CVP Analysis
Selling price is constant throughout
the entire relevant range.
Costs are linear over the relevant
range.
In multiproduct companies, the sales
mix is constant.
In manufacturing firms, inventories
do not change (units produced =
units sold).

Irwin/McGraw-Hill © The McGraw-Hill Companies, Inc., 1999


Cost Structure and Operating
Leverage
The cost structure of an organization is the
relative proportion of its fixed and variable
costs.
Operating leverage is . . .
 the extent to which an organization uses fixed
costs in its cost structure.
 greatest in companies that have a high proportion
of fixed costs in relation to variable costs.

Irwin/McGraw-Hill © The McGraw-Hill Companies, Inc., 1999


Measuring Operating Leverage
Operating leverage Contribution margin
=
factor Net income
Actual
Actual sales
sales
500
500 Board
Board
Sales
Sales $$ 250,000
250,000
Less:
Less: variable
variable expenses
expenses 150,000
150,000
Contribution
Contribution margin
margin $$ 100,000
100,000
Less:
Less: fixed
fixed expenses
expenses 80,000
80,000
Net
Net income
income $$ 20,000
20,000

Irwin/McGraw-Hill © The McGraw-Hill Companies, Inc., 1999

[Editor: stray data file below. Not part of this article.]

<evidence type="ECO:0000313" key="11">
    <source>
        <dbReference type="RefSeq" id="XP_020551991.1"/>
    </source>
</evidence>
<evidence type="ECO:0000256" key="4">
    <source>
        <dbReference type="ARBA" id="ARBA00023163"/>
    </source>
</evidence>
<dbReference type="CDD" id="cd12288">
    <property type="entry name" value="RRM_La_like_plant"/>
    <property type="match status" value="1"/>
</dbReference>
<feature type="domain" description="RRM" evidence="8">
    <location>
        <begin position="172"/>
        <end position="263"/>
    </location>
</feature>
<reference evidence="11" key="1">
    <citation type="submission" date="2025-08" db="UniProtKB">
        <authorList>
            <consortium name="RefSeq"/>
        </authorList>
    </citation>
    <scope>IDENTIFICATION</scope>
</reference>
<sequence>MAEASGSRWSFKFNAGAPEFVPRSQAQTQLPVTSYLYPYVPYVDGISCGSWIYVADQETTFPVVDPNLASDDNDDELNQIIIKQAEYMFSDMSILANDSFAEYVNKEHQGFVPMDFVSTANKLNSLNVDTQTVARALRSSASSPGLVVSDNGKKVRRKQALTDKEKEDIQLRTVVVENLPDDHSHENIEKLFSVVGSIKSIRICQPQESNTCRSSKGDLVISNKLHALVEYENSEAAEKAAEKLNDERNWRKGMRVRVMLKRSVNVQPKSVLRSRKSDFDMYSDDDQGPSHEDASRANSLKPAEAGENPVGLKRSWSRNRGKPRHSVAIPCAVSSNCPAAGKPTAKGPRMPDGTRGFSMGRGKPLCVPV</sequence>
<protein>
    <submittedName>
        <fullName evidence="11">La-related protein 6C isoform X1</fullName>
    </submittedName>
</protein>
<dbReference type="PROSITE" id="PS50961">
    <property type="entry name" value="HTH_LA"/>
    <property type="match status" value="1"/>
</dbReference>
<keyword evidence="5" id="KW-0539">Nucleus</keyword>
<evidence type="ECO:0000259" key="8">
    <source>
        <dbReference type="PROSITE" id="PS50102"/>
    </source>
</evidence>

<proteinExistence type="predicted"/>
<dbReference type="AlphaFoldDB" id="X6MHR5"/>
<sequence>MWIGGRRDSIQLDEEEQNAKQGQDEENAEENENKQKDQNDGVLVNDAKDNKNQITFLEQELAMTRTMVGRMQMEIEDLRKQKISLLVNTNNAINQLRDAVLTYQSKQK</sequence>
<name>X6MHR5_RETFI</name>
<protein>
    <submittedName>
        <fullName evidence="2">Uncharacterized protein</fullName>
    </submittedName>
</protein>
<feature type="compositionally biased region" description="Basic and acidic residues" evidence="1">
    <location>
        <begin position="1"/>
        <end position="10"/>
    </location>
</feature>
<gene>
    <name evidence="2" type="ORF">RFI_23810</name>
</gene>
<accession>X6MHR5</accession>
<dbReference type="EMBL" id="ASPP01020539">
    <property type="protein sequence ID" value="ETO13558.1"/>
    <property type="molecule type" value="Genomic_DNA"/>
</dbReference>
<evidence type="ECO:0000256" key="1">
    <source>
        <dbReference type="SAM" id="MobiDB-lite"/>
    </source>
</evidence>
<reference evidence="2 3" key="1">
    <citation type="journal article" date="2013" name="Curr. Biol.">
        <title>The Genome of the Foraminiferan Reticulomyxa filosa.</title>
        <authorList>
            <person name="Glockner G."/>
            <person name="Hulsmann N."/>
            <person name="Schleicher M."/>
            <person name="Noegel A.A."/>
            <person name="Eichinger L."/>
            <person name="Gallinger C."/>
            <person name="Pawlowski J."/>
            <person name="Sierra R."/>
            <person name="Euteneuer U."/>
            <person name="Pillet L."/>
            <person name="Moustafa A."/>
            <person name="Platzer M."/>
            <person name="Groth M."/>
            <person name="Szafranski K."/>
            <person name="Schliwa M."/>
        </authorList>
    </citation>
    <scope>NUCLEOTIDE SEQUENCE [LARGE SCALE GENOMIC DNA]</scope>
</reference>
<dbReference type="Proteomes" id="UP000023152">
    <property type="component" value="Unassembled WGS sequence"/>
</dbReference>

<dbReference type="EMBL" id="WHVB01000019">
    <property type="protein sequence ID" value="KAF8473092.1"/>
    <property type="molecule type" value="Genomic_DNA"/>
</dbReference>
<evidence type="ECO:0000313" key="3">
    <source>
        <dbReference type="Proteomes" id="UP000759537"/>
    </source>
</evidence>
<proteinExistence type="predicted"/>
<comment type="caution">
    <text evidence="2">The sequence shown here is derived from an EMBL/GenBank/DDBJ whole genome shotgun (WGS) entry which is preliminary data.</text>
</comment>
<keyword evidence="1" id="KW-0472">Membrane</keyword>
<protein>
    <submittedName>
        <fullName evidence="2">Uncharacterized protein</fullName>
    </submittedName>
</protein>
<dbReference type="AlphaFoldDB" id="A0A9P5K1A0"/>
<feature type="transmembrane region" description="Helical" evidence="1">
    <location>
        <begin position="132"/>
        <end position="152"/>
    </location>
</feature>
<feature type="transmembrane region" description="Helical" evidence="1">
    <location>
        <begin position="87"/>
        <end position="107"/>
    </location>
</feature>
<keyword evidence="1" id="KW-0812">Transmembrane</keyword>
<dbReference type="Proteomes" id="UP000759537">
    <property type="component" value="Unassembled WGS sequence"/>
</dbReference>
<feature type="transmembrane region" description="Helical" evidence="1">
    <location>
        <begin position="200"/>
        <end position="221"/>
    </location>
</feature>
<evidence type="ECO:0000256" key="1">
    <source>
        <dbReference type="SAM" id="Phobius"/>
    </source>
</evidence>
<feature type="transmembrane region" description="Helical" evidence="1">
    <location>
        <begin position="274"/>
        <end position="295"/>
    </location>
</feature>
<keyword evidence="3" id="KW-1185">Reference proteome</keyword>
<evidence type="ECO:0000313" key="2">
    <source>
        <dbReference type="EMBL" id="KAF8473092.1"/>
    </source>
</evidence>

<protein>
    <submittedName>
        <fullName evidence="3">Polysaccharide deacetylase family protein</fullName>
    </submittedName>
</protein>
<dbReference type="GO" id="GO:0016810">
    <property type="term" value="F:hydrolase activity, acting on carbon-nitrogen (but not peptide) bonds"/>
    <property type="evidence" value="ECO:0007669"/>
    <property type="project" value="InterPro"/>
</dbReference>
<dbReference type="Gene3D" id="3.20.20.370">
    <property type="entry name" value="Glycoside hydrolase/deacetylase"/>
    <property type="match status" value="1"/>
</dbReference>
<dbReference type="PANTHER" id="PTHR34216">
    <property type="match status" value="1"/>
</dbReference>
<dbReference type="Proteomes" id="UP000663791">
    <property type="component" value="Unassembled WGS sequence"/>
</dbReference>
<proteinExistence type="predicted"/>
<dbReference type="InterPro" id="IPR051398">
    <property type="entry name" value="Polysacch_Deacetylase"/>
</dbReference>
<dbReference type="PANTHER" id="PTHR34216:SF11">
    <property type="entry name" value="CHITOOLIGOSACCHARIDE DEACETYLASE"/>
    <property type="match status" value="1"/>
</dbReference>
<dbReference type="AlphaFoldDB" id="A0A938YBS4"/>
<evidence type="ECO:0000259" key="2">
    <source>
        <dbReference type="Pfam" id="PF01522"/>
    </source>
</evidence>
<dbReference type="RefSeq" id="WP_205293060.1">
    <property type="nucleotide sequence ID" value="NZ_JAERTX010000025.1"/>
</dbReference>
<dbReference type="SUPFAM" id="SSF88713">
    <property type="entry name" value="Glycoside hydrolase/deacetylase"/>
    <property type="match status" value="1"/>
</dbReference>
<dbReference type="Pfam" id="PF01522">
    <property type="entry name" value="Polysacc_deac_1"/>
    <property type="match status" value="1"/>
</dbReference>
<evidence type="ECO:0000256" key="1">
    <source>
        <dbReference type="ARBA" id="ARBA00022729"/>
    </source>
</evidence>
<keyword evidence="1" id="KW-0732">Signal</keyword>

Measuring Operating Leverage
Operating leverage Contribution margin
=
factor Net income
Actual
Actual sales
sales
500
500 Board
Board
Sales
Sales $$ 250,000
250,000
Less:
Less: variable
variable expenses
expenses 150,000
150,000
Contribution
Contribution margin
margin $$ 100,000
100,000
Less:
Less: fixed
fixed expenses
expenses 80,000
80,000
Net
Net income
income $$ 20,000
20,000

$100,000
= 5
$20,000
Irwin/McGraw-Hill © The McGraw-Hill Companies, Inc., 1999
Measuring Operating Leverage
A measure of how a percentage change in
sales will affect profits.

If Curl increases its sales by 10%, what


will be the percentage increase in net
income?

Irwin/McGraw-Hill © The McGraw-Hill Companies, Inc., 1999


Measuring Operating Leverage
A measure of how a percentage change in
sales will affect profits.

Percent
Percent increase
increase in
in sales
sales 10%
10%
Operating
Operating leverage
leverage factor
factor ×× 55
Percent
Percent increase
increase in
in profits
profits 50%
50%

Irwin/McGraw-Hill © The McGraw-Hill Companies, Inc., 1999


CVP Analysis, Activity-Based Costing,
and Advanced Manufacturing Systems
An activity-based costing system can
provide a much more complete picture of
cost-volume-profit relationships and thus
provide better information to managers.
Break-even = Fixed costs
point Unit contribution margin

Irwin/McGraw-Hill © The McGraw-Hill Companies, Inc., 1999


A Move Toward JIT and
Flexible Manufacturing
Overhead costs like setup, inspection, and
material handling are fixed with respect to
sales volume, but they are not fixed with
respect to other cost drivers.

This is the fundamental distinction


between a traditional CVP analysis and an
activity-based costing CVP analysis.

Irwin/McGraw-Hill © The McGraw-Hill Companies, Inc., 1999


End of Chapter 6 CVP Analysis
BA 315- LPC1@UMSL.EDU
We made
it!

Irwin/McGraw-Hill © The McGraw-Hill Companies, Inc., 1999